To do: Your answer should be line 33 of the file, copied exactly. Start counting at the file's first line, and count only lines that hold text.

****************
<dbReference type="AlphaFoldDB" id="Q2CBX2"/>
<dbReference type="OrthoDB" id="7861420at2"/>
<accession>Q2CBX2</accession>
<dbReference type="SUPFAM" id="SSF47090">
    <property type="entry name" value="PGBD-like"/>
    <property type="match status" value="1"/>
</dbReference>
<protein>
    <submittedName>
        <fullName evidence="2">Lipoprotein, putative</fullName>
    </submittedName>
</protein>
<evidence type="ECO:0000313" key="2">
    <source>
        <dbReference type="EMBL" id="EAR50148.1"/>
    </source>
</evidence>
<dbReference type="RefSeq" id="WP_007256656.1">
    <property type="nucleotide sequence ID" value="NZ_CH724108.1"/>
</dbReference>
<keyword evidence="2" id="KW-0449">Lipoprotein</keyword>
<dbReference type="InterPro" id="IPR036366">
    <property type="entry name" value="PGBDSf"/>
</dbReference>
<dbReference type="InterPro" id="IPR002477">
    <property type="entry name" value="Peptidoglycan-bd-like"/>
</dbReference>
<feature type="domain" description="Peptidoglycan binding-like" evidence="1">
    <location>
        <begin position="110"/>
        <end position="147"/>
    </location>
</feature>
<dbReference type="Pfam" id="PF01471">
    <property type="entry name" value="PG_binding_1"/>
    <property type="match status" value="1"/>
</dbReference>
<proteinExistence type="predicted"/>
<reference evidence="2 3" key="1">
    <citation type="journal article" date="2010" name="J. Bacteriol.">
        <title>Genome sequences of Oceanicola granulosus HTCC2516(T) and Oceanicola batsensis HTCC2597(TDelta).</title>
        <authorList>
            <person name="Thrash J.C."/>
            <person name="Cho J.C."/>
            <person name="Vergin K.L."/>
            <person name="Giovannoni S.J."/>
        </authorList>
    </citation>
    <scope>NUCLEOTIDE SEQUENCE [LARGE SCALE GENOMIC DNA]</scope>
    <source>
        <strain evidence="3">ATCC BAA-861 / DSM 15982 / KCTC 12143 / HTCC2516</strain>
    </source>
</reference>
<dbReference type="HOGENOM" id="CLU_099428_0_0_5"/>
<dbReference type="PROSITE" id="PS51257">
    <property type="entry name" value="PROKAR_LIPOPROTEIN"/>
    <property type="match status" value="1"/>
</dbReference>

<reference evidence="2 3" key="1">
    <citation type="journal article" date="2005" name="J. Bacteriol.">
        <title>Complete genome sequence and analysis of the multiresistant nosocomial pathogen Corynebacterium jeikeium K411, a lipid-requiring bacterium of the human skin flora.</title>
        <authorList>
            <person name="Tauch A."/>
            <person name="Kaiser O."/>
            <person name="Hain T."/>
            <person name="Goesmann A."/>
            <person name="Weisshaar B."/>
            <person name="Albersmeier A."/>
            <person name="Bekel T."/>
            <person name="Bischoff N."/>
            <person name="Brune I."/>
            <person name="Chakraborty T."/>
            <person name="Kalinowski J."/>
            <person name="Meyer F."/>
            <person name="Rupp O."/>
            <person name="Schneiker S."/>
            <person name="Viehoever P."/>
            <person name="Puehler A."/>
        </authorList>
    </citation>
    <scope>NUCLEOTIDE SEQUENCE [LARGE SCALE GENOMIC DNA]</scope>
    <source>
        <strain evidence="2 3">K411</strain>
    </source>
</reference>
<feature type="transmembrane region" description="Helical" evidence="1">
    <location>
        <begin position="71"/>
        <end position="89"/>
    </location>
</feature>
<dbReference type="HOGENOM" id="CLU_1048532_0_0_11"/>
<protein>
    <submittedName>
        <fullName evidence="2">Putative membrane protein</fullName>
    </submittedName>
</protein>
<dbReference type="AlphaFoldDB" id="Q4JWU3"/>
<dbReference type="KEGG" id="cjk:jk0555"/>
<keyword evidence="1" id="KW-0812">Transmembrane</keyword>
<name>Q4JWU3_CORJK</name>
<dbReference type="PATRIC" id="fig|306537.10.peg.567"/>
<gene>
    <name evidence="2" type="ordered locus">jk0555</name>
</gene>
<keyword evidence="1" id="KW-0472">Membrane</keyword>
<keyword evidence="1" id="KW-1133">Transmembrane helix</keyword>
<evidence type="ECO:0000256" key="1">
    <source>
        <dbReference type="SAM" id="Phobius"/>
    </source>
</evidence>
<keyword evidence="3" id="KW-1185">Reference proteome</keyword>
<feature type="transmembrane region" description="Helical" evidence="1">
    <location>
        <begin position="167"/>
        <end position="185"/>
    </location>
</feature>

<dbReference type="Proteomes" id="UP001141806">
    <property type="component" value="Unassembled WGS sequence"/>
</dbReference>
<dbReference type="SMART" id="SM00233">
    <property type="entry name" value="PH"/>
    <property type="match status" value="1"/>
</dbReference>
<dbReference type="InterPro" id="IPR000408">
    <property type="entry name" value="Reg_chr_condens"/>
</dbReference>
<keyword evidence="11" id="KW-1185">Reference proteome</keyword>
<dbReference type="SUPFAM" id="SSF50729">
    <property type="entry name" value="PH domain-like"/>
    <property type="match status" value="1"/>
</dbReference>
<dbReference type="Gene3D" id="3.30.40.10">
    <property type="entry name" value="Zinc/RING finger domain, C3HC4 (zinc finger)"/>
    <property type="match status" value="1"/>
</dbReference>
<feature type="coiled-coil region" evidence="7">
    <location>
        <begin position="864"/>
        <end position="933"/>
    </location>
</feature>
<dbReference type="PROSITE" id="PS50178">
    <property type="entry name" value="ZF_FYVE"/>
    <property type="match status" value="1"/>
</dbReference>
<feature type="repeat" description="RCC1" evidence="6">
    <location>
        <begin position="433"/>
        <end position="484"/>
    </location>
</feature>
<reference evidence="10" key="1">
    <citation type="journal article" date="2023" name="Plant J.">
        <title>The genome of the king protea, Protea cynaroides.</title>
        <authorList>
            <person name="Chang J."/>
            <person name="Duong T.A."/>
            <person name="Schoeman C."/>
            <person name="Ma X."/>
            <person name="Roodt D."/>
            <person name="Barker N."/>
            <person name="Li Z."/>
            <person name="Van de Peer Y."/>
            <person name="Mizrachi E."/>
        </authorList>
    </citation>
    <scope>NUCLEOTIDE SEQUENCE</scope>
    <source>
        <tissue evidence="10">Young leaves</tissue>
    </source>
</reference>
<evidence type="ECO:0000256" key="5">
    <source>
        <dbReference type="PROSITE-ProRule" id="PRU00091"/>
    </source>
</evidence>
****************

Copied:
</feature>